Hoax in Canada? No human remains found in alleged mass graves at Pine Creek Indian boarding school

Allegations of thousands of indigenous children buried under Catholic boarding schools sparked a wave of violence against Christians.

Two years after alarms were raised in Canada by the reported discovery of graves of indigenous children on the grounds of a former Catholic boarding school, the investigation found no human remains in the alleged mass graves.

A series of cases exposed in 2021 opened a wound of the past for Canadian society and encouraged protests and destruction against the country's historical and Catholic heritage. The results of archaeological research at one of the sites now show that it may have all been a hoax.

No bodies in Pine Creek

In May 2022, a series of anomalies were located in the basement of Our Lady of Seven Sorrows Catholic Church near the Pine Creek Indian Residential School. With the help of a ground-penetrating radar (GPR) search conducted by AltoMaxx, the Minegoziibe Anishinabe Nation, formerly known as Pine Creek, claimed that there were as many as 71 anomalies under the grounds of the Indian boarding school.

For four weeks this summer, members of the indigenous nation carried out excavations in search of the remains but found nothing. The nation and its experts excavated in 14 different sites.

The head of the Indian nation, Derek Nepinak, announced the results of the investigation to the Canadian press. Despite the outcome of the excavation, the Indian chief says that this does not take “nothing away from the difficult truths experienced by our families who attended the residential school in Pine Creek.” Nepinak referred to the stories of mistreatment in boarding schools reported by the former students of these schools owned by the Canadian government and commonly operated by the Catholic Church.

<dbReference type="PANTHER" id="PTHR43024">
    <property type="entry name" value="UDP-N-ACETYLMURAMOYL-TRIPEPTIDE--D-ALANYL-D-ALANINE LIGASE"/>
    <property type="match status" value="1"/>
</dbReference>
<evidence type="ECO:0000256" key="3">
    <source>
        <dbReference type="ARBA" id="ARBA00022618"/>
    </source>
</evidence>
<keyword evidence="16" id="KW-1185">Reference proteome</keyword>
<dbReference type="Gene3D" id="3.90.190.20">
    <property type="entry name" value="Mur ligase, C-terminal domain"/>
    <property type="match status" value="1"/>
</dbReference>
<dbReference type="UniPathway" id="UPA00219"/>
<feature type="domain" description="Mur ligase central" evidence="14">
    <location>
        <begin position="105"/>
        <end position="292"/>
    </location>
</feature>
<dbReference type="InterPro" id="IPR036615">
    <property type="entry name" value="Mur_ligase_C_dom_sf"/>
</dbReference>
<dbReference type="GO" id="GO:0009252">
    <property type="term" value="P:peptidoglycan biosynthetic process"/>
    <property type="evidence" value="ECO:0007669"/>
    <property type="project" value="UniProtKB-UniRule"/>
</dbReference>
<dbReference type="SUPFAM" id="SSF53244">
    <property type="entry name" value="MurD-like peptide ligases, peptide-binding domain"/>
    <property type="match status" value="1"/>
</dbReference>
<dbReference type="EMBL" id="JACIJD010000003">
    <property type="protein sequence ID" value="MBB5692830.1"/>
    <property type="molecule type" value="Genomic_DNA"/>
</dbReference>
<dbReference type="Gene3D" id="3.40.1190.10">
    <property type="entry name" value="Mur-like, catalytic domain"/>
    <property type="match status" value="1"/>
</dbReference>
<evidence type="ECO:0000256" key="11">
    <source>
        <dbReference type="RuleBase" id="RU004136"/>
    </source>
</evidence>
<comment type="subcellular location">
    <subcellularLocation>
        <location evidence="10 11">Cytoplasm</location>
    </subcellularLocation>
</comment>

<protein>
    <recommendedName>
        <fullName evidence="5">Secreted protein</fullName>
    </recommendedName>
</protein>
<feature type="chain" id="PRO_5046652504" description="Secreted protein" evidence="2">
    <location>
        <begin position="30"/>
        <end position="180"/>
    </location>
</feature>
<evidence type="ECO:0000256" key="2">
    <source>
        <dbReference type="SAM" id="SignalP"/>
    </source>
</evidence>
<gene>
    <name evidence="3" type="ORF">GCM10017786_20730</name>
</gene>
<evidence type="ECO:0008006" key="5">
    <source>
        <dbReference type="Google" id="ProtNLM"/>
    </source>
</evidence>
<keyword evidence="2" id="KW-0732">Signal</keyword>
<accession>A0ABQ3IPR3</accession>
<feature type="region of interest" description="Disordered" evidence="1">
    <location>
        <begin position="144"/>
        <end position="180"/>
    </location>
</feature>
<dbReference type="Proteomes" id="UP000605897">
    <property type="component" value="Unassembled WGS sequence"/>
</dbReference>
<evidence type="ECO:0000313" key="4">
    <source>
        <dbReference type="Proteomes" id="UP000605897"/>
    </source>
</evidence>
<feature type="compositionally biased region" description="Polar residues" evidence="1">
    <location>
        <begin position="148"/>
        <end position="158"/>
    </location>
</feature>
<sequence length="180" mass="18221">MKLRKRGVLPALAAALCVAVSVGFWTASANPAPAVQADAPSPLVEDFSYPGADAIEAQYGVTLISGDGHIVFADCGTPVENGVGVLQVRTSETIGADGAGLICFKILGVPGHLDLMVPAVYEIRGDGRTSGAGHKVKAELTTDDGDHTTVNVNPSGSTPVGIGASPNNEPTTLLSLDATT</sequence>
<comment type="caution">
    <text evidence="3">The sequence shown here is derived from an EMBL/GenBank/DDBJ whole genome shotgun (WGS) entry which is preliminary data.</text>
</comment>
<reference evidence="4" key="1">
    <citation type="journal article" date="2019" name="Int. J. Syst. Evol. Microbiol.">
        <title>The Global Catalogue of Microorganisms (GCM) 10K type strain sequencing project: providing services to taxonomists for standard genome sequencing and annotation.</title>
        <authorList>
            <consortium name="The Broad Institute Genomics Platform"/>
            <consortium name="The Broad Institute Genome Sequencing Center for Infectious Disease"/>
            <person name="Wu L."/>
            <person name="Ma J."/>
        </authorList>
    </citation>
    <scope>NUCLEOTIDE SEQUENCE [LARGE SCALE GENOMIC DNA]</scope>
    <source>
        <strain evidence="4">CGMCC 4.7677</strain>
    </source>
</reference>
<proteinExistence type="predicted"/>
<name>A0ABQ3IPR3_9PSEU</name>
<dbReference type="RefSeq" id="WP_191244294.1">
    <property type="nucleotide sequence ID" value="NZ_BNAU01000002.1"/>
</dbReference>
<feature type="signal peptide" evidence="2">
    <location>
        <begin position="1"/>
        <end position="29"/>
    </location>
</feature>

In the absence of evidence of human remains on the school grounds, the New York Post consulted Jacques Rouillard, professor emeritus in the Department of History at the University of Montreal. “I don’t like to use the word hoax because it’s too strong but there are also too many falsehoods circulating about this issue with no evidence,” the professor said in his statements.

Accusations without evidence

The accusations of which Rouillard speaks are those that led in 2021 to a wave of controversies and attacks against the Canadian government as well as the Catholic Church and its believers. Then, the chiefs of the Tk'emlúps te Secwépemc indigenous nation assured that the bodies of 215 minors were underground in the grounds near the Indian boarding school in Kamloops, British Columbia. The justification for such a statement was the same as that of Pine Creek: ground-penetrating radar.

Rouillard wrote an article in the Dorchester Review in 2022 in which he recalled the danger of believing such claims without waiting for the results of the excavations. "By never pointing out that it is only a matter of speculation or potentiality, and that no remains have yet been found, governments and the media are simply granting credence to what is really a thesis: the thesis of the 'disappearance' of children from residential schools," he wrote.

However, excavations at Kamloops have not yet begun, although the chiefs of the Indian nation announced that they would happen soon. Therefore, the assumption that there are human remains under the Kamloops school has not yet been proven. Based on Kamloops' claims, tests were carried out in several other Indian boarding schools that concluded that about 3,000 children's bodies could be beneath the schools. However, since 2021, only two bodies have been confirmed to have been found in two different schools.

Attacks on Catholics

Despite the lack of proof of the existence of human remains, Canadian society pointed the finger at the Catholic Church. After the Kamloops case came to light, at least 68 Christian churches were attacked across Canada. Most of them were Catholic.

A wave of vandalism driven by leftist protesters left 21 Christian churches burned by rioters. Another 28 were graffitied and vandalized and were investigated by the police.

The case of Kamloops provoked a strong response from the government of Justin Trudeau, who mobilized in favor of the claims, which his administration immediately took advantage of. Trudeau decreed, in part at the request of tribal leaders, that all flags on federal buildings be flown at half-staff. The Canadian government and provincial authorities pledged roughly $320 million to fund excavations.